Can I Respect Someone Who Speaks Out Against Routine Vaccination?

Recently, a friend of mine brought to my attention a blog post written a few years ago by Suzanne Humphries.  In it, Suzanne makes a rather weak attempt at disgracing the conventional health practice of and the organizations that advocate for routine immunization.  There is not really much point in me responding to the post as this has been done quite well here and here.  I shared these links with my friend and in response, she asked me the following very thought-provoking question:

I am not surprised you don’t like [Suzanne Humphries]. Do you like or respect
anyone who speaks out against vaccines or are they all misguided, quacks, silly,
antiscience, etc etc?

I really appreciated her question and after much thought, penned the following response (with some further edits for this blog):

I can’t say that I dislike her since I don’t know her. “Like” to me is more personal and requires face-to-face time.  On the other hand, I think it is irresponsible and dangerous to spread misinformation and make silly baseless statements; I mean really, how can you take seriously someone who says “Vaccines are dangerous and should never be injected into anyone for any reason”. That sort of extreme hyperbole is very problematic on so many levels.

I should also say that I have a major problem with the whole “pro” vs. “anti” paradigm. This is not about belief, and it certainly should never be about ‘who’ to believe. Medicine is not a religion. Religion, not science, is the venue for belief, leaps of faith, and accepting because it is said.  In science, the only thing that speaks is the data … data collected from thoughtful, formal, legitimate observation (i.e. research). We should all have our say in terms of how to interpret and apply the data. But in public health and science in general, we must always go out of our way to base conclusions and recommendations on what the data, not people, are saying.  At the end of the day, we do ourselves a disservice when we frame these debates in the context of “who do you believe” rather than what the data is helping us to better understand.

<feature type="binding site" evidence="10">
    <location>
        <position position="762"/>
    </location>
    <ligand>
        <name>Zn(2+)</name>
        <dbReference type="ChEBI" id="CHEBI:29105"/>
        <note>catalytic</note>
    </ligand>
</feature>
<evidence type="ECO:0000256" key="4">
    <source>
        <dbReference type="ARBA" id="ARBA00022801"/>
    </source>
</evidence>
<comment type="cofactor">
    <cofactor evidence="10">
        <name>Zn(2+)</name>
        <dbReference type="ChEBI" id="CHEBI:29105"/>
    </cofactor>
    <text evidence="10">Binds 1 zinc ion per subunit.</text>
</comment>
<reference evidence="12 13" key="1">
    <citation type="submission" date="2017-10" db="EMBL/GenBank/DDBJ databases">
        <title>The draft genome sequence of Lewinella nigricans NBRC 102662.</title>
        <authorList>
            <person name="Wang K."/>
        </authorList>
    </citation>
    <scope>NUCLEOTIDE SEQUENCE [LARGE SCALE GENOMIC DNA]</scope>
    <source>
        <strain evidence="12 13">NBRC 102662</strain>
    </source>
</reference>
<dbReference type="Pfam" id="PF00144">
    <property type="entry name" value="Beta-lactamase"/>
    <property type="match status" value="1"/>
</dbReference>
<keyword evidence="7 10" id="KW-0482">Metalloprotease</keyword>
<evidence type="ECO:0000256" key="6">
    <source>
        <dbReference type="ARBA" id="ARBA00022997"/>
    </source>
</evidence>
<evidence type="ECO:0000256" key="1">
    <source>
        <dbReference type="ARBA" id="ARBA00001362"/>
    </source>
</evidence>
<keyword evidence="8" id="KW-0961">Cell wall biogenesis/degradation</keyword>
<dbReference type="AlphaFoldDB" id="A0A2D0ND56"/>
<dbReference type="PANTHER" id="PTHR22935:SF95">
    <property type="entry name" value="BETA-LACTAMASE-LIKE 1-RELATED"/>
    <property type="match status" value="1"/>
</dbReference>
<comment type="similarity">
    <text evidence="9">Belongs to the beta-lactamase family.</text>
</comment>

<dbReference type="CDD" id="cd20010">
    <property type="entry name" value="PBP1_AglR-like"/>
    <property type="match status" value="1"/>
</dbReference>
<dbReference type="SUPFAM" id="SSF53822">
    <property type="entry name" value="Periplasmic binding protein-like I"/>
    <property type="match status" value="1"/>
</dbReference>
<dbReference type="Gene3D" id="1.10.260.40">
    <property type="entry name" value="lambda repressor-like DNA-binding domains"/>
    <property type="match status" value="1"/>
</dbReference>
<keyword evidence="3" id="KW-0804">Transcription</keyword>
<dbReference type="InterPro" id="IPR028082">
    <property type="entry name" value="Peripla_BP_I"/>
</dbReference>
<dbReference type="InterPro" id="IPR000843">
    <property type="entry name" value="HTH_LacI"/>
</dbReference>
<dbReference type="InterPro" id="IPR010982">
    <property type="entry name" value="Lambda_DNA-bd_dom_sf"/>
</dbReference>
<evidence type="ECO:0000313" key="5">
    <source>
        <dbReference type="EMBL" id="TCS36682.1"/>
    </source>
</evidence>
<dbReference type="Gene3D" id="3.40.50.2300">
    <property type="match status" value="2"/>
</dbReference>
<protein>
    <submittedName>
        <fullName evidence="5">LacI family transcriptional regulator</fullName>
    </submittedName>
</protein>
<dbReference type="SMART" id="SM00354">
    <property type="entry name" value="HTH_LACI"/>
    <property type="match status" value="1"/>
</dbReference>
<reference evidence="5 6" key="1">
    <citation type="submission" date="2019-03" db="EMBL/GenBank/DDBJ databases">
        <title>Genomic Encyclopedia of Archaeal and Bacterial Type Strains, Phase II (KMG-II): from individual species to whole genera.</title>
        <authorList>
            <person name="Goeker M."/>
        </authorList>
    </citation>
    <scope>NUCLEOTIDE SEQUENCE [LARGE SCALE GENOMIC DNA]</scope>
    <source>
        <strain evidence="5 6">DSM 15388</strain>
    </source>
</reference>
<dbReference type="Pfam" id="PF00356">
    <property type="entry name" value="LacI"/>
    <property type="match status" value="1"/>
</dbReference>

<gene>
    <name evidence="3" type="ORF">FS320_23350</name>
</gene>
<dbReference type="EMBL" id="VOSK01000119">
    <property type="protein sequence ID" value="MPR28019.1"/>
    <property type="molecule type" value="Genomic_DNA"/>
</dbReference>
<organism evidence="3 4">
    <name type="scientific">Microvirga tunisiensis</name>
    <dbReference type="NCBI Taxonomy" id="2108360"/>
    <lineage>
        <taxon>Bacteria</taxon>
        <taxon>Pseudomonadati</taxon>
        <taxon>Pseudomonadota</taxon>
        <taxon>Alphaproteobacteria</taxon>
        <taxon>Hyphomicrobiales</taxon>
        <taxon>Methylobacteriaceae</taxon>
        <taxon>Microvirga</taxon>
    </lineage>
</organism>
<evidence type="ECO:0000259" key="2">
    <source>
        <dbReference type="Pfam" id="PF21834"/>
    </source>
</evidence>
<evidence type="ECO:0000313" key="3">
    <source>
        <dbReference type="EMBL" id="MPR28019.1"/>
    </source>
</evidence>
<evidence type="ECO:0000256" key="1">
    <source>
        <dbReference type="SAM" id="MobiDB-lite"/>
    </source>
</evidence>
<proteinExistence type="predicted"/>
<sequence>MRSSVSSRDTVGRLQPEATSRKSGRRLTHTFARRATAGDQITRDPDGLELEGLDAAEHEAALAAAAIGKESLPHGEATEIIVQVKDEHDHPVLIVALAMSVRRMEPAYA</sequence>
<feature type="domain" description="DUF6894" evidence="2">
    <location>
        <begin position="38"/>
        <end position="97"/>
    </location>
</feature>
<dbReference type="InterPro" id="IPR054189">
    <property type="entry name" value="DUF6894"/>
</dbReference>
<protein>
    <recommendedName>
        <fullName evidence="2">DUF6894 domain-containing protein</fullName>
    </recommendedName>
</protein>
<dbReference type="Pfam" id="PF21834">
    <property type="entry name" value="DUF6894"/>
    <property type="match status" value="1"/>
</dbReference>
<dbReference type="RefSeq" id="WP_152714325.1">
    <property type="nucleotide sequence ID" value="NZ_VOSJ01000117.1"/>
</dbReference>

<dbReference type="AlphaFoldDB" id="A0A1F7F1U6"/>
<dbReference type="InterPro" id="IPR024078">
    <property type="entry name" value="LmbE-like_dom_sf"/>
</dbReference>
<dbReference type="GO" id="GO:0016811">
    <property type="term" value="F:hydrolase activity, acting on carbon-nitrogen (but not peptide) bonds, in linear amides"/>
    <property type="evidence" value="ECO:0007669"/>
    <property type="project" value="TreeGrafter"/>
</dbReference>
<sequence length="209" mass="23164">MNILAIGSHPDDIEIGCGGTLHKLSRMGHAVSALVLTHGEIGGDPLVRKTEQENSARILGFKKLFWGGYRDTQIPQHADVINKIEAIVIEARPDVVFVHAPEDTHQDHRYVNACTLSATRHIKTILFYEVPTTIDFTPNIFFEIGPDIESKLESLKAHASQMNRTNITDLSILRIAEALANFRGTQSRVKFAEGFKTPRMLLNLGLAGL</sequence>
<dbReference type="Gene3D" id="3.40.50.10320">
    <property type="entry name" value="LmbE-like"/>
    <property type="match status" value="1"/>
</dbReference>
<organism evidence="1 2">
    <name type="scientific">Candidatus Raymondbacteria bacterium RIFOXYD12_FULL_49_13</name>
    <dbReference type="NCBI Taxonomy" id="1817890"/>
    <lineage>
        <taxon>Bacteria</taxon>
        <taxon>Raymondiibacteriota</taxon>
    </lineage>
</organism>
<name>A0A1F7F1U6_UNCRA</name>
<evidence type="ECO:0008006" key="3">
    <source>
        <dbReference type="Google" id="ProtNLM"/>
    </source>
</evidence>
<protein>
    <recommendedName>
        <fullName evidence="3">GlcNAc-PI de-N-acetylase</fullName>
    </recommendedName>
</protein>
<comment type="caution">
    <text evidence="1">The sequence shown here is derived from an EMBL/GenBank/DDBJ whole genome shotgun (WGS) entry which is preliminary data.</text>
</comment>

At the moment, the arguments “against” vaccination that I have come across have been set in one of two paradigms: 1) a conspiracy theory where big pharma is protecting its financial interests at the expense of public health and/or 2) this construct of “pro” vs. “anti”, “us” vs. “them”, are you going to believe “our guys” or “their guys”.  These approaches stir emotions and  trigger significant political disturbance.  However, they are not scientifically or rationally compelling.

So, to answer the question of whether I like or respect people who speak out against vaccines: the answer is that it isn’t about the people.  This has nothing to do with who believes what. In fact, I would, without a doubt, respect the view/position of any anti-vaccination advocate/activist who makes a compelling argument.  I believe strongly in freedom of expression and would be eager to hear someone’s point of view, no matter how controversial.  In other words, I would respect what someone has to say if what is being said is interesting, relevant, rational, and relatively free from undermining conflicts of interest (or at least conflicts of interest are transparently disclosed). That said, anyone who wants to make an argument that vaccines are not in the public’s best interest would have a lot of work to do discrediting the many decades of (mainly good) scientific work that drive current worldwide vaccine recommendations. Conspiracy theories and “us” vs. “them” strategies do not get very far in that regard.

I guess ultimately I disrespect someone who expects me to believe what she says simply because… because others believe her, because she is a medical doctor, because she aced theoretical physics in undergrad, because SHE knows the truth. Those are not arguments worthy of respect.